• David says:

          I don’t disagree with any of that. But to the point of the previous post, the NFL prides itself on parity, but hasa demonstrable lack thereof. It’s no better than any other league, but always acts as if it is.

          • invitro says:

            I don’t know why parity is necessarily a good thing. Like most things, you can have too much parity as well as too little. The definition of too much and too little is a personal one, but I don’t think any of the big three leagues have been too extreme in either direction in at least 20 years. I think the key is to make sure that teams with the most skilled personnel get to keep that edge, while also giving teams with unskilled personnel a chance to turn things around if they change their employees.

          • Pat says:

            Parity’s an illusion of scheduling. Teams with good records last year face a lot of out-of-conference teams that had good records last year (the Broncos’ first three: Panthers, Colts, Bengals, e.g.), whereas bad teams get more teams that were bad. That flattens the difference in records between good teams (playing tough schedules) and bad teams (playing cake). The Texans spent a decade bouncing from 10-6 to 6-10 as their schedule reflected the previous record—easy after being lousy, or hard after doing well.

            The Broncos, Patriots, and Steelers pretty obviously have good organizations (and good defenses), but I wonder if you might see a bigger effect in the last 25 years from the effect the rules have had on passing games. That is, more than top programs, you might see a bigger tendency of the conference champions to have an all-time great quarterback.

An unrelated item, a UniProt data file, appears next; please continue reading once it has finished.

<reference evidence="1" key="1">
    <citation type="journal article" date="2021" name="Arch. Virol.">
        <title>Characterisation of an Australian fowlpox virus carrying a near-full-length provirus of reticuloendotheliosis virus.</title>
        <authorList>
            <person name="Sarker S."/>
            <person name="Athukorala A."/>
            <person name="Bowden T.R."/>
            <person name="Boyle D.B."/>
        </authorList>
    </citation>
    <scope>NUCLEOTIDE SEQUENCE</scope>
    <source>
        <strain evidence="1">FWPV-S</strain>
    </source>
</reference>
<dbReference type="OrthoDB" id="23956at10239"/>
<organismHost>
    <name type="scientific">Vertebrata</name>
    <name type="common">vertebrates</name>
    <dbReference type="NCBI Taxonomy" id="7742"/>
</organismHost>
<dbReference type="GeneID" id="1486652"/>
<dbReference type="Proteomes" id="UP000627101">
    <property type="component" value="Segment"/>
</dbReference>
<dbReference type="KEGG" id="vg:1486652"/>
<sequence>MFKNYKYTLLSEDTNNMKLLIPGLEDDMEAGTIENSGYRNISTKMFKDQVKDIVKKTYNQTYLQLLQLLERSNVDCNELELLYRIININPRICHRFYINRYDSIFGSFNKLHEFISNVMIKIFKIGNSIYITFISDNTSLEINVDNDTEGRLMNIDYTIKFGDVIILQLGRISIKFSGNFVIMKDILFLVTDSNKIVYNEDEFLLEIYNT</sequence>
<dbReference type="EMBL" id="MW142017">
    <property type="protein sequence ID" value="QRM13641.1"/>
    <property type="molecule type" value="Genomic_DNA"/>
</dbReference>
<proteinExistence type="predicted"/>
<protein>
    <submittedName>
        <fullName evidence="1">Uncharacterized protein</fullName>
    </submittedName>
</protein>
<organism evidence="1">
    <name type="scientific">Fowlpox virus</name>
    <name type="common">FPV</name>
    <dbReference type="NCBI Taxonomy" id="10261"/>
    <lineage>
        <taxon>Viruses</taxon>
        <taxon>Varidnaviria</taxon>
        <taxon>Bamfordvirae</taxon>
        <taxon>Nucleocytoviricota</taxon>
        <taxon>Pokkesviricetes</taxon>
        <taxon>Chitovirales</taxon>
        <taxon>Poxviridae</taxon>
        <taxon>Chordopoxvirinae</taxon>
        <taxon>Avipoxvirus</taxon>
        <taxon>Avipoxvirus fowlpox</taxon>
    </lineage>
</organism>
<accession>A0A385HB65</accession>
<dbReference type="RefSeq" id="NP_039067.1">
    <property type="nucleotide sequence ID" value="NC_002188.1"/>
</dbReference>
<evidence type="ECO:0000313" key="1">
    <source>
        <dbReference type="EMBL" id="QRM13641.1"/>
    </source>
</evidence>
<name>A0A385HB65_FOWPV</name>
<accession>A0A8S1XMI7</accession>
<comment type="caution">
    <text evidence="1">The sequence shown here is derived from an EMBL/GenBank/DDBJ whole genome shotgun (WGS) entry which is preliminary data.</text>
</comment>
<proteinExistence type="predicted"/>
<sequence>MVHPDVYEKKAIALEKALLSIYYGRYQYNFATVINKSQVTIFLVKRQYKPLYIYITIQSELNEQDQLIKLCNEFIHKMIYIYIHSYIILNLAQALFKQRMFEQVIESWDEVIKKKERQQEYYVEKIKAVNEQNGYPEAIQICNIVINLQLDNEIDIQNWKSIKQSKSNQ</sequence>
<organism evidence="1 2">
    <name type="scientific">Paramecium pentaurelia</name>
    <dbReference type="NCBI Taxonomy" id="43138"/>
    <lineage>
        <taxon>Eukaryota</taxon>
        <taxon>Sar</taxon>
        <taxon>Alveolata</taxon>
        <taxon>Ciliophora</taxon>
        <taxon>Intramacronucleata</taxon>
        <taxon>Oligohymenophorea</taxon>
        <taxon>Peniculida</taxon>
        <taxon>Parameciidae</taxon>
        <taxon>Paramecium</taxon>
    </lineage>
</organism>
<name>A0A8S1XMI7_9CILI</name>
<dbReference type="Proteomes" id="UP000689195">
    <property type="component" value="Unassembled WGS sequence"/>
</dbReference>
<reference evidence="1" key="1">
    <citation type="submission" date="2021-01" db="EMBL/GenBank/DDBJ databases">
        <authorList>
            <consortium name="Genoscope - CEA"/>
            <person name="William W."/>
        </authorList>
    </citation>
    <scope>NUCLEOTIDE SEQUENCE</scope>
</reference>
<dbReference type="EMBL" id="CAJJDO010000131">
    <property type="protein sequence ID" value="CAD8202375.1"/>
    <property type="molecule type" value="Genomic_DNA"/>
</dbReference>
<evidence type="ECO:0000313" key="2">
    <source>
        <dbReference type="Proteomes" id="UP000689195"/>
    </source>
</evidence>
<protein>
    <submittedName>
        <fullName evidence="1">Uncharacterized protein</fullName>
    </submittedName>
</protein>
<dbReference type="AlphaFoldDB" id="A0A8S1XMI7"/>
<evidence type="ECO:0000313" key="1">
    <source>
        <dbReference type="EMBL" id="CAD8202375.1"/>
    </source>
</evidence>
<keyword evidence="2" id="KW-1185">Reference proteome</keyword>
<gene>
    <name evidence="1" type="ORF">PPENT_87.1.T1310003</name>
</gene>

• invitro says:

      Maybe the NFL is actually set up to PREVENT parity. It happens all the time in sports that something done with a goal of having an effect actually has the reverse effect. Classic example: the NBA rules that were designed to keep Wilt from dominating. I don’t know the NFL very well, but whatever parity in baseball there is exists mainly due to (a) the enormous luck factor, which isn’t in the NFL or NBA, and (b) free agency. I think free agency isn’t a big factor in the NFL? Coaching is I’ll guess a much bigger factor in the NFL, so if other things are evened out, a great staff like Belichick’s would have their advantage magnified, and a poor staff wouldn’t stand a chance. Anyway, just rambling before watching Trump finally lose his last chance at the presidency.

  4. Tim says:

    How about Terrelle Prior though! That was fun to watch. 35 yards passing, 21 rushing and a td, and 7 for 144. New favorite receiver!

  5. MikeN says:

    Was there a 4th down in the game where Cleveland punted when they probably should have gone for it?

  6. D. Kelly says:

    NFL coaches famously claim to work 80 hour work weeks and to do nothing but eat, drink and sleep football. So why do they make so many mental mistakes.
    *Dirk Koetter having an hour to prepare for a two minute drill because of the rain delay, getting the ball back with 2 timeouts and 1:43 on the clock and still having those 2 timeouts in his pocket with 4 seconds left.
    *Jeff Fisher in the same game ordering his team to try a 2-point conversion in the 4th quarter while up 11 when everyone on planet earth knows an extra point makes it a two touchdown game.